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Dominick Barlow proud to be Overtime Elite's NBA trailblazer with Spurs

Dominick Barlow proud to be Overtime Elite's NBA trailblazer with Spurs

In his 27th season as the head coach of one of the most prolific franchises in pro sports, Gregg Popovich has seen a lot of talent come through the San Antonio Spurs’ doors. But his first impression of 19-year-old rookie Dominick Barlow before the season is one he’ll not soon forget.

“I look at this guy, I say (to the Spurs staffers), 'Where'd you find this guy? Was he a bag boy at HEB or was he working at the gas station?'” Popovich recalled to Basketball News. “He looks like he never played basketball before. He's just this long, stick sorta guy. He looks almost uncoordinated in a way. 

“I said, 'Who is this guy?' And they said, 'Just watch him, just watch him. This guy is raw. It's a blank slate, but he's got really quick feet, he's long, he's eager (and) he's really smart.'”

Signed to a two-way contract on July 11, 2022, Barlow's pro career is in its infancy.

Considering there are players ahead of him in the Spurs' development pecking order, as well as more experienced individuals who are higher on the depth chart, the 6-foot-9, 221-pounder has only recently gotten the chance to get his feet wet at the NBA level. Now, having 10 games under his belt, he’s eligible to appear in the rest of the team’s 33 contests. Up until the trade deadline, he had played under 40 minutes across six total games.

San Antonio felt more comfortable with a gradual maturation via the G League, where the undrafted two-way forward is averaging 12.4 points, 6.4 rebounds and 1.2 blocks in 26.3 minutes a night across 32 games played with the Austin Spurs. Chop that down to the last four contests —  25.8 points, 10.0 rebounds, 2.3 blocks and 1.3 steals on .603/.571/.929 splits  — and it helps explain why the big club called Barlow's number to see more.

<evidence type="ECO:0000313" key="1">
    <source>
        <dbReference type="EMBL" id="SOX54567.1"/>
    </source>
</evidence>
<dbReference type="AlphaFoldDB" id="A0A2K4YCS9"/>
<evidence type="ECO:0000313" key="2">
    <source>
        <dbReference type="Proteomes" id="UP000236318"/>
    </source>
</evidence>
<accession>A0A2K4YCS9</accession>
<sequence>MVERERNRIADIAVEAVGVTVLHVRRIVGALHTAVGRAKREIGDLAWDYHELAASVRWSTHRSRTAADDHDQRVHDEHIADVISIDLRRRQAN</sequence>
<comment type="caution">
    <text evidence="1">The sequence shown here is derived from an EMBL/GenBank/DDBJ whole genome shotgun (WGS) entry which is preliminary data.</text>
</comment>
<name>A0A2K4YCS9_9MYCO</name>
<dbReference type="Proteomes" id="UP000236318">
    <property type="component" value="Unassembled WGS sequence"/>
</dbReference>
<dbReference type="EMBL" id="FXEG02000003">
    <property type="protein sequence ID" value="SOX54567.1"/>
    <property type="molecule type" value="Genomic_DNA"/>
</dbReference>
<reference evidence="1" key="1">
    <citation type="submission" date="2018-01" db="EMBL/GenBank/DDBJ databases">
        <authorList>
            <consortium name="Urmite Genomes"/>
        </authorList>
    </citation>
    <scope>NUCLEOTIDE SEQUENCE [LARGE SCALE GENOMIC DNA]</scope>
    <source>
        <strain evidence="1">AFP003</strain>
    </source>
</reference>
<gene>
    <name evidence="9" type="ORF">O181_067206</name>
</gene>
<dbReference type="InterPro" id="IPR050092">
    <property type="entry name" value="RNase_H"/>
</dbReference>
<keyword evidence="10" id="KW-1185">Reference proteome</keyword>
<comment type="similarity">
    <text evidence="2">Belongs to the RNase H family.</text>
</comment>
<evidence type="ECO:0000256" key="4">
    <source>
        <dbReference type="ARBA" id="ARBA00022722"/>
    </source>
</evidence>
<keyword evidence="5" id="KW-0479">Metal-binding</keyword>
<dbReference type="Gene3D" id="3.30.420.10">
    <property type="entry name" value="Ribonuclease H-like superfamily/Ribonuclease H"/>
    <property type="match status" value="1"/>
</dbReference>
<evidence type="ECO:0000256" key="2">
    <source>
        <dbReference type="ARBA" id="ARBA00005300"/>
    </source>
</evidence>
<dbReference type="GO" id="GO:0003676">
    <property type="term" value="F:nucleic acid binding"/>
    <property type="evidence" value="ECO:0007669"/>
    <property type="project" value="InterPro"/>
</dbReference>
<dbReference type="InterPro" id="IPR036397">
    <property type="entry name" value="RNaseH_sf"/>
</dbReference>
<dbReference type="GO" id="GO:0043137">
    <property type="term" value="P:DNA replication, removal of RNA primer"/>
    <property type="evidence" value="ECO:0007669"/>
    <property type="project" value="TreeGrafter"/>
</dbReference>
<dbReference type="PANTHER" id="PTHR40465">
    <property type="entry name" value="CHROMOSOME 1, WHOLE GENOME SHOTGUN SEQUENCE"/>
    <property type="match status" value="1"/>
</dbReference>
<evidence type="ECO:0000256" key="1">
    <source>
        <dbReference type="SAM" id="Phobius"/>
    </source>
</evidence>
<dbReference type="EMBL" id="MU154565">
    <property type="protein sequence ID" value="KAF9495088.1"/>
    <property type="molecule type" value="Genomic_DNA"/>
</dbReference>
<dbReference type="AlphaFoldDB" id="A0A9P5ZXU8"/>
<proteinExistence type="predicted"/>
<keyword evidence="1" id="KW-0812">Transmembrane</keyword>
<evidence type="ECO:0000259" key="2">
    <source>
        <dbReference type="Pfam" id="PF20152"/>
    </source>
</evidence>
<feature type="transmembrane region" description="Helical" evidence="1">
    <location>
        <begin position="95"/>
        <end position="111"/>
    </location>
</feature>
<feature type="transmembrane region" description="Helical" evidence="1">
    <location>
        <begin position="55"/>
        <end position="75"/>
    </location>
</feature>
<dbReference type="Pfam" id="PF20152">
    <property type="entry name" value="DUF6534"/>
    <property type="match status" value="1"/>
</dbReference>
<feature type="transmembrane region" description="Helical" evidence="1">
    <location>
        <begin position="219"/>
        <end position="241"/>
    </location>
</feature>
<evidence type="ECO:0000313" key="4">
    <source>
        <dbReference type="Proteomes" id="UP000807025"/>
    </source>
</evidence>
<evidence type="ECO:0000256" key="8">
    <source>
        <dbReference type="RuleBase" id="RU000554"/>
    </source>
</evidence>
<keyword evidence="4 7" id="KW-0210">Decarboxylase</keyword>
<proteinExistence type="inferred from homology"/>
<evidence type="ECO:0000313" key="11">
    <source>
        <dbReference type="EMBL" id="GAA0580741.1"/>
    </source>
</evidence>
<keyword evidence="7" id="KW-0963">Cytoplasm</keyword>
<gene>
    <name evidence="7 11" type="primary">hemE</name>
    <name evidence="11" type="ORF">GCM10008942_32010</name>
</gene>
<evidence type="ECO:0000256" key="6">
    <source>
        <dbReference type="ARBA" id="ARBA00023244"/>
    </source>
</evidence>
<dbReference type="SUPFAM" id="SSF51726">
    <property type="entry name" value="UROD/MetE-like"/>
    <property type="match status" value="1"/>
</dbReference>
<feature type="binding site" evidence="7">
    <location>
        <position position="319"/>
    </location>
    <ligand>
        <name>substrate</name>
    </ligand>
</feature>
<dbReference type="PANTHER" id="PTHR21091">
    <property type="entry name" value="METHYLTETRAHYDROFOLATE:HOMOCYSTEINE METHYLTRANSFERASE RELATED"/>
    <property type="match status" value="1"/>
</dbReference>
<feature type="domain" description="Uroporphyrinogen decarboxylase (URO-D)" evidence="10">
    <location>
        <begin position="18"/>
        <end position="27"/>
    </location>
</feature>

Between Feb. 10-13, Barlow played 17.0 minutes a night over three games on San Antonio’s lengthy road trip, including significant stints in the fourth quarter. It was his first real exposure to the NBA level, and there are going to be more opportunities coming his way.

“Everything he's doing now is just like a freebie. He's gonna get these minutes and he's gonna play and we're gonna get to take a look at him,” Popovich said. “But he's been one of the team favorites because of his personality and his sort of wildness on the court. 'Cause he doesn't really know much yet. He's just got these athletic skills and he's like a whirling dervish, so to speak.”

“Just stay patient and stay with what I'm doing,” Barlow told Basketball News when asked what he’s learned during his rookie season. “Obviously, I think the organization is seeing something — some of the stuff that I'm doing often and allowing me to play some more minutes when some guys are hurt, which I want to just keep proving myself and proving I can play at this level.”

Barlow understands what it’s going to take to keep him on the floor at this stage of his career. It’s the simple things: Playing hard, running the floor, getting rebounds, finishing at the rim and, most importantly, locking in on defense.

“Everybody wants to become a good offensive player, but I think defensively is the way to get out on the court," Barlow said. "So just trying to read that and understand that certain guys can score. As long as you're keeping them in spots where they're uncomfortable and they have to make tough shots, you kinda sometimes have to limit that. So just trying to learn.